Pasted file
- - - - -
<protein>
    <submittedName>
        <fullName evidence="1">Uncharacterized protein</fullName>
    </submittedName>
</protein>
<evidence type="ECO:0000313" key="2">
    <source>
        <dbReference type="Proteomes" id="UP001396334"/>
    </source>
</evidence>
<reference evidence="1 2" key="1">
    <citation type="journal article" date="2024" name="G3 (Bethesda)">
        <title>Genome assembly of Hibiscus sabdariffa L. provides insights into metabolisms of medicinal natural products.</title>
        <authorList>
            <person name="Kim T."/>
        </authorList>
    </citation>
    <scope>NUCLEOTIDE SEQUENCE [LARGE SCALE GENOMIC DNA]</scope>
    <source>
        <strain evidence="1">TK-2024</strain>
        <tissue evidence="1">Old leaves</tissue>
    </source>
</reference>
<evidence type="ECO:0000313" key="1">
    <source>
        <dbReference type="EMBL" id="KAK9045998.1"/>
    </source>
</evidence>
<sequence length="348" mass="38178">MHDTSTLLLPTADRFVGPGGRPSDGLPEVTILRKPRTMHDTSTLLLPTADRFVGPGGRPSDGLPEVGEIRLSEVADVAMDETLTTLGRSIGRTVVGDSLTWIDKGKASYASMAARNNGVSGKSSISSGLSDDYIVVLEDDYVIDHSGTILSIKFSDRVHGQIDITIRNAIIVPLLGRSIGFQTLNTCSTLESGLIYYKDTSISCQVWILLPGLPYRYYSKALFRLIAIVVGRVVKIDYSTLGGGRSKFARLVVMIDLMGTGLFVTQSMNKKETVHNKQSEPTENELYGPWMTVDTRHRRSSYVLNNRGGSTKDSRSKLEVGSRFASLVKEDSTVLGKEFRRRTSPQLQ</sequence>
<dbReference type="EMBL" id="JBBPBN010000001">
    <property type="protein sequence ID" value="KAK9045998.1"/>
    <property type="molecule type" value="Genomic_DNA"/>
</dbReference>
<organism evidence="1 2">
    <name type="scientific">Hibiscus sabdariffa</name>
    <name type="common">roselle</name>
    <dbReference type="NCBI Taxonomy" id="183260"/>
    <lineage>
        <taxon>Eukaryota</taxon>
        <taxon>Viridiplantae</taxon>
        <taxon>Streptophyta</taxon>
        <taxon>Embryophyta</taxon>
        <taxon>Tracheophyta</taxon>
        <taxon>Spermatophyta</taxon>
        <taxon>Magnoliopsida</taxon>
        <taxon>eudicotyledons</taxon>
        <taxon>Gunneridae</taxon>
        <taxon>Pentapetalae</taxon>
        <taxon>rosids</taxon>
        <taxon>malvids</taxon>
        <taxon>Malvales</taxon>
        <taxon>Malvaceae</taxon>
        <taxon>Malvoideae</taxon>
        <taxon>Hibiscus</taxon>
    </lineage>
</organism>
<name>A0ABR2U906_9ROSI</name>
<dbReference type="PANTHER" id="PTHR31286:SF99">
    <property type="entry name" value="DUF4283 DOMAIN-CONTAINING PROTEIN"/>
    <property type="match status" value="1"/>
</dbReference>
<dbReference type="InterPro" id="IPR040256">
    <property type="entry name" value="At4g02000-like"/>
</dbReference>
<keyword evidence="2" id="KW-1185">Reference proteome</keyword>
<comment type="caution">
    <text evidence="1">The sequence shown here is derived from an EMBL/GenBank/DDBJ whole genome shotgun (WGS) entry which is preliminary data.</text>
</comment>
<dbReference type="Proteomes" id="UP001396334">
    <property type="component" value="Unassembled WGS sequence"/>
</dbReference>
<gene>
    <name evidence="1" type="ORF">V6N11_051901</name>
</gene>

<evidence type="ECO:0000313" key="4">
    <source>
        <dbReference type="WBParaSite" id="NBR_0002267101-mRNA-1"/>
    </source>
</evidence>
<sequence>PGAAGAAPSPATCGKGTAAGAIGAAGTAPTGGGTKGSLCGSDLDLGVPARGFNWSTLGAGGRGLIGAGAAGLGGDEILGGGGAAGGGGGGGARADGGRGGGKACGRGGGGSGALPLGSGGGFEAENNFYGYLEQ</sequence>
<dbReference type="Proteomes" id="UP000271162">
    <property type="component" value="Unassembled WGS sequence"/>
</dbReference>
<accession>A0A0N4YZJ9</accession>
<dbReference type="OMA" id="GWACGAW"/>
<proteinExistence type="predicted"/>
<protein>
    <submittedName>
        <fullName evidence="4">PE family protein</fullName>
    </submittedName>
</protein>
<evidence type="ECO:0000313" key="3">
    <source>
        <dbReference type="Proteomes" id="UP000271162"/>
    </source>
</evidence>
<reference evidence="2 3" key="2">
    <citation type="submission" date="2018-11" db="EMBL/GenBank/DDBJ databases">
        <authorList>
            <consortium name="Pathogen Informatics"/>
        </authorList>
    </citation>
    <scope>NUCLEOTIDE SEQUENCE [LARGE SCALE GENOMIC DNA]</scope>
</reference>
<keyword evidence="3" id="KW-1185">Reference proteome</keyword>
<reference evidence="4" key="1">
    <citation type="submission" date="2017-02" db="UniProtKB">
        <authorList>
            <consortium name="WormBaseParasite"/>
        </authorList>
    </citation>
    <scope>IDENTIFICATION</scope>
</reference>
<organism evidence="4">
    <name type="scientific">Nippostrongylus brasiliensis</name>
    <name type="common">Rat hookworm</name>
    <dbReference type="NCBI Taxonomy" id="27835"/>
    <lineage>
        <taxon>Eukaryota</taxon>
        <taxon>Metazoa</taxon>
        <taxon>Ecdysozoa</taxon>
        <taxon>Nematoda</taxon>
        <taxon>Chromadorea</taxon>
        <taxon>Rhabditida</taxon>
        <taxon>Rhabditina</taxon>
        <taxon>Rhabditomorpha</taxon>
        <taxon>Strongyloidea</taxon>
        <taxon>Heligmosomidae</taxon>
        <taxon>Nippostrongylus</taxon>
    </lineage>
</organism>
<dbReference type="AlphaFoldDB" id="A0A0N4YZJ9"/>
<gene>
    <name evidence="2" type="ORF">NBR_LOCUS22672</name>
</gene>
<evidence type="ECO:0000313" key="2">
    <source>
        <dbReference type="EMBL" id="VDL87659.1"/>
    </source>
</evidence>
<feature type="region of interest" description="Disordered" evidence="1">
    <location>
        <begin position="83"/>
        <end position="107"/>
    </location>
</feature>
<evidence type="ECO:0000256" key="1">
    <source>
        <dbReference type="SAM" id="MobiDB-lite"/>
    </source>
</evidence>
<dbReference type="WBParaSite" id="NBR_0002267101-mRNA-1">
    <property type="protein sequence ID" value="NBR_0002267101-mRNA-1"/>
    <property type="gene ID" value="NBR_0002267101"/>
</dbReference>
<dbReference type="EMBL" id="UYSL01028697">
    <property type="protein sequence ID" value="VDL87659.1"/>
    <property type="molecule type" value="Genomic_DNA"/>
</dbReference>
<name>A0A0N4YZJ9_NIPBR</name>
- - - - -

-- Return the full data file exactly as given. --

<protein>
    <submittedName>
        <fullName evidence="1">Uncharacterized protein</fullName>
    </submittedName>
</protein>
<evidence type="ECO:0000313" key="2">
    <source>
        <dbReference type="Proteomes" id="UP001396334"/>
    </source>
</evidence>
<reference evidence="1 2" key="1">
    <citation type="journal article" date="2024" name="G3 (Bethesda)">
        <title>Genome assembly of Hibiscus sabdariffa L. provides insights into metabolisms of medicinal natural products.</title>
        <authorList>
            <person name="Kim T."/>
        </authorList>
    </citation>
    <scope>NUCLEOTIDE SEQUENCE [LARGE SCALE GENOMIC DNA]</scope>
    <source>
        <strain evidence="1">TK-2024</strain>
        <tissue evidence="1">Old leaves</tissue>
    </source>
</reference>
<evidence type="ECO:0000313" key="1">
    <source>
        <dbReference type="EMBL" id="KAK9045998.1"/>
    </source>
</evidence>
<sequence length="348" mass="38178">MHDTSTLLLPTADRFVGPGGRPSDGLPEVTILRKPRTMHDTSTLLLPTADRFVGPGGRPSDGLPEVGEIRLSEVADVAMDETLTTLGRSIGRTVVGDSLTWIDKGKASYASMAARNNGVSGKSSISSGLSDDYIVVLEDDYVIDHSGTILSIKFSDRVHGQIDITIRNAIIVPLLGRSIGFQTLNTCSTLESGLIYYKDTSISCQVWILLPGLPYRYYSKALFRLIAIVVGRVVKIDYSTLGGGRSKFARLVVMIDLMGTGLFVTQSMNKKETVHNKQSEPTENELYGPWMTVDTRHRRSSYVLNNRGGSTKDSRSKLEVGSRFASLVKEDSTVLGKEFRRRTSPQLQ</sequence>
<dbReference type="EMBL" id="JBBPBN010000001">
    <property type="protein sequence ID" value="KAK9045998.1"/>
    <property type="molecule type" value="Genomic_DNA"/>
</dbReference>
<organism evidence="1 2">
    <name type="scientific">Hibiscus sabdariffa</name>
    <name type="common">roselle</name>
    <dbReference type="NCBI Taxonomy" id="183260"/>
    <lineage>
        <taxon>Eukaryota</taxon>
        <taxon>Viridiplantae</taxon>
        <taxon>Streptophyta</taxon>
        <taxon>Embryophyta</taxon>
        <taxon>Tracheophyta</taxon>
        <taxon>Spermatophyta</taxon>
        <taxon>Magnoliopsida</taxon>
        <taxon>eudicotyledons</taxon>
        <taxon>Gunneridae</taxon>
        <taxon>Pentapetalae</taxon>
        <taxon>rosids</taxon>
        <taxon>malvids</taxon>
        <taxon>Malvales</taxon>
        <taxon>Malvaceae</taxon>
        <taxon>Malvoideae</taxon>
        <taxon>Hibiscus</taxon>
    </lineage>
</organism>
<name>A0ABR2U906_9ROSI</name>
<dbReference type="PANTHER" id="PTHR31286:SF99">
    <property type="entry name" value="DUF4283 DOMAIN-CONTAINING PROTEIN"/>
    <property type="match status" value="1"/>
</dbReference>
<dbReference type="InterPro" id="IPR040256">
    <property type="entry name" value="At4g02000-like"/>
</dbReference>
<keyword evidence="2" id="KW-1185">Reference proteome</keyword>
<comment type="caution">
    <text evidence="1">The sequence shown here is derived from an EMBL/GenBank/DDBJ whole genome shotgun (WGS) entry which is preliminary data.</text>
</comment>
<dbReference type="Proteomes" id="UP001396334">
    <property type="component" value="Unassembled WGS sequence"/>
</dbReference>
<gene>
    <name evidence="1" type="ORF">V6N11_051901</name>
</gene>

<evidence type="ECO:0000313" key="4">
    <source>
        <dbReference type="WBParaSite" id="NBR_0002267101-mRNA-1"/>
    </source>
</evidence>
<sequence>PGAAGAAPSPATCGKGTAAGAIGAAGTAPTGGGTKGSLCGSDLDLGVPARGFNWSTLGAGGRGLIGAGAAGLGGDEILGGGGAAGGGGGGGARADGGRGGGKACGRGGGGSGALPLGSGGGFEAENNFYGYLEQ</sequence>
<dbReference type="Proteomes" id="UP000271162">
    <property type="component" value="Unassembled WGS sequence"/>
</dbReference>
<accession>A0A0N4YZJ9</accession>
<dbReference type="OMA" id="GWACGAW"/>
<proteinExistence type="predicted"/>
<protein>
    <submittedName>
        <fullName evidence="4">PE family protein</fullName>
    </submittedName>
</protein>
<evidence type="ECO:0000313" key="3">
    <source>
        <dbReference type="Proteomes" id="UP000271162"/>
    </source>
</evidence>
<reference evidence="2 3" key="2">
    <citation type="submission" date="2018-11" db="EMBL/GenBank/DDBJ databases">
        <authorList>
            <consortium name="Pathogen Informatics"/>
        </authorList>
    </citation>
    <scope>NUCLEOTIDE SEQUENCE [LARGE SCALE GENOMIC DNA]</scope>
</reference>
<keyword evidence="3" id="KW-1185">Reference proteome</keyword>
<reference evidence="4" key="1">
    <citation type="submission" date="2017-02" db="UniProtKB">
        <authorList>
            <consortium name="WormBaseParasite"/>
        </authorList>
    </citation>
    <scope>IDENTIFICATION</scope>
</reference>
<organism evidence="4">
    <name type="scientific">Nippostrongylus brasiliensis</name>
    <name type="common">Rat hookworm</name>
    <dbReference type="NCBI Taxonomy" id="27835"/>
    <lineage>
        <taxon>Eukaryota</taxon>
        <taxon>Metazoa</taxon>
        <taxon>Ecdysozoa</taxon>
        <taxon>Nematoda</taxon>
        <taxon>Chromadorea</taxon>
        <taxon>Rhabditida</taxon>
        <taxon>Rhabditina</taxon>
        <taxon>Rhabditomorpha</taxon>
        <taxon>Strongyloidea</taxon>
        <taxon>Heligmosomidae</taxon>
        <taxon>Nippostrongylus</taxon>
    </lineage>
</organism>
<dbReference type="AlphaFoldDB" id="A0A0N4YZJ9"/>
<gene>
    <name evidence="2" type="ORF">NBR_LOCUS22672</name>
</gene>
<evidence type="ECO:0000313" key="2">
    <source>
        <dbReference type="EMBL" id="VDL87659.1"/>
    </source>
</evidence>
<feature type="region of interest" description="Disordered" evidence="1">
    <location>
        <begin position="83"/>
        <end position="107"/>
    </location>
</feature>
<evidence type="ECO:0000256" key="1">
    <source>
        <dbReference type="SAM" id="MobiDB-lite"/>
    </source>
</evidence>
<dbReference type="WBParaSite" id="NBR_0002267101-mRNA-1">
    <property type="protein sequence ID" value="NBR_0002267101-mRNA-1"/>
    <property type="gene ID" value="NBR_0002267101"/>
</dbReference>
<dbReference type="EMBL" id="UYSL01028697">
    <property type="protein sequence ID" value="VDL87659.1"/>
    <property type="molecule type" value="Genomic_DNA"/>
</dbReference>
<name>A0A0N4YZJ9_NIPBR</name>